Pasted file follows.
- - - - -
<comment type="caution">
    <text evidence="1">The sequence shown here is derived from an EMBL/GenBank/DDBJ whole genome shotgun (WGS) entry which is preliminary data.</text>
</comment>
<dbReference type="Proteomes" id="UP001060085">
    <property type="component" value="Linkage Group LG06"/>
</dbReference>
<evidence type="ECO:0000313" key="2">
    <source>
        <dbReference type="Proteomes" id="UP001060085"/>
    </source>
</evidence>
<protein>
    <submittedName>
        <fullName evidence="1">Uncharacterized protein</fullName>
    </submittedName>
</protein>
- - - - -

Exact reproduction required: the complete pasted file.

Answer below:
<comment type="caution">
    <text evidence="1">The sequence shown here is derived from an EMBL/GenBank/DDBJ whole genome shotgun (WGS) entry which is preliminary data.</text>
</comment>
<dbReference type="Proteomes" id="UP001060085">
    <property type="component" value="Linkage Group LG06"/>
</dbReference>
<evidence type="ECO:0000313" key="2">
    <source>
        <dbReference type="Proteomes" id="UP001060085"/>
    </source>
</evidence>
<protein>
    <submittedName>
        <fullName evidence="1">Uncharacterized protein</fullName>
    </submittedName>
</protein>